Growing up in the Czech Republic, I experienced some of the scarier sides of Christmas. Czech parents often hire actors who come dressed as Mikuláš (St. Nick) and the devil. Their job is to literally scare children into being good. It sounds silly, but when you’re five years old, a chain-bearing devil is pretty darn terrifying. But nothing is as scary as Austria’s Krampus.
History of Krampus
You may have heard of Krampus if you’re an avid Netflix watcher. I watched the comedy-horror movie with a friend last year and was equal parts entertained and horrified. You can watch the trailer at the end of this post.
The concept of Krampus isn’t unique to Austria. Most European countries have a version of him. They look a little different in every country. The official Krampus visual description is as follows:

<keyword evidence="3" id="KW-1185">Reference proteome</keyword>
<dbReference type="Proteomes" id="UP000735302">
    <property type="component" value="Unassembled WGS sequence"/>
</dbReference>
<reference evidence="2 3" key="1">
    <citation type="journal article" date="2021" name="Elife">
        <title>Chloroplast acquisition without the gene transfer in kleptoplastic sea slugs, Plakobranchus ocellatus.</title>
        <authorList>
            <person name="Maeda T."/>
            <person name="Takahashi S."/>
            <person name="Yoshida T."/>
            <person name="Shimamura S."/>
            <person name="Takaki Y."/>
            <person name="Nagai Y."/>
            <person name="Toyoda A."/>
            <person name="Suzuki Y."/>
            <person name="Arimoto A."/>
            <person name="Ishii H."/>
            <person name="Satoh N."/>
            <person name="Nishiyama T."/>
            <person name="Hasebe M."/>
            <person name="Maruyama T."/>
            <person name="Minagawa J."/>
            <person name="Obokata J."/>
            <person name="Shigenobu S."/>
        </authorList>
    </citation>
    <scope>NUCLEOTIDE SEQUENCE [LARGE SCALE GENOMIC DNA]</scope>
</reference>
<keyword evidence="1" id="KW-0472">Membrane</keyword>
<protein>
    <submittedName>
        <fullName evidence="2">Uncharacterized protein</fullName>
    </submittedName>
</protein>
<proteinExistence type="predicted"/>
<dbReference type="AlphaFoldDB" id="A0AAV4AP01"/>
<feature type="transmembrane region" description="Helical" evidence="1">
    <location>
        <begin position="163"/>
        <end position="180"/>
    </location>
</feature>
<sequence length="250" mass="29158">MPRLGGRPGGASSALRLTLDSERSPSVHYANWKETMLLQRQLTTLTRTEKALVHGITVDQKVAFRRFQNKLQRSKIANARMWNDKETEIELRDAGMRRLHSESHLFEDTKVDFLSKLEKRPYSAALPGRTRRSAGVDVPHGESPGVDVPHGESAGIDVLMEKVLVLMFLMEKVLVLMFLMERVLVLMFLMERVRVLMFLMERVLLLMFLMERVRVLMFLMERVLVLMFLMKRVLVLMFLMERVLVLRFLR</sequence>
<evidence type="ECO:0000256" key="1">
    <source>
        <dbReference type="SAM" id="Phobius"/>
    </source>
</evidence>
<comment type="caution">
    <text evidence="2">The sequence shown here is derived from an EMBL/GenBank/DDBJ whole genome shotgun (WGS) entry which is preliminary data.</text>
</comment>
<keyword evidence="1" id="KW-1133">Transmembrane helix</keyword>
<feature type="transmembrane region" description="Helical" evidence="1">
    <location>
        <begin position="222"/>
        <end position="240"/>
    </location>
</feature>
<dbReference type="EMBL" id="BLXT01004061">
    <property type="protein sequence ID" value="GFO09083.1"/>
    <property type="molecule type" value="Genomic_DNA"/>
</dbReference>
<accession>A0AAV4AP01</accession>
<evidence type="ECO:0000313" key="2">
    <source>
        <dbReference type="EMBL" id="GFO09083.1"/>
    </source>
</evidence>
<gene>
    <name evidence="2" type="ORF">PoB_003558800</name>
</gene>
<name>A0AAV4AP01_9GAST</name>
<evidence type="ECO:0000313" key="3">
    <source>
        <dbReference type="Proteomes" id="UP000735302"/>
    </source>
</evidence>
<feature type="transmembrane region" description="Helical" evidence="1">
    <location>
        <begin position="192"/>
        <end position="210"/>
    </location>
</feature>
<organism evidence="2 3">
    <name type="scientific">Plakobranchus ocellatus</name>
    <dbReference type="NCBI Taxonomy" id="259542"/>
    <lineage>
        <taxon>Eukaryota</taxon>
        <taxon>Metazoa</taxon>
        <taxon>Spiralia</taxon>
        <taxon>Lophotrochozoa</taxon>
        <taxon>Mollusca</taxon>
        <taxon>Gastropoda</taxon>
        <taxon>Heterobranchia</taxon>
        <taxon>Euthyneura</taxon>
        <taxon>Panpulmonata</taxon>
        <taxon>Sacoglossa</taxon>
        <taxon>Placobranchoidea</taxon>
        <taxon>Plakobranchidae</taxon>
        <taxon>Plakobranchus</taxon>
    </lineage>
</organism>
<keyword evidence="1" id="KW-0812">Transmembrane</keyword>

“A mangled, deranged face with bloodshot eyes tops a furry black body. Giant horns curl up from his head, displaying his half-goat, half-demon lineage. Behind this terror, a dozen more stomp through the snow of the streets of Lienz, Austria, among a din of cowbell jangles. The creatures dash through the streets, chasing giggling children and adults alike, poking them with sticks and scaring some with the realization that they were naughty this year.”The Smithsonian
Should Christmas be Scary?
In America, the concept of a scary creature doesn’t seem very Christmasy. But it wasn’t always this way! Listening to classical Christmas songs like “It’s the Most Wonderful Time of the Year,” you may have heard the lyric about “scary ghost stories.”
The explanation for this is quite long. But basically, it also comes from the same European traditions that gave birth to Krampus! You can read more about that here.
America has a specific way of celebrating Christmas and Halloween. Even Tim Burton’s Nightmare Before Christmas also warns us that there should be a definite line between the two holidays. This is a little different in Europe. Because anything associated with magic comes with two sides.
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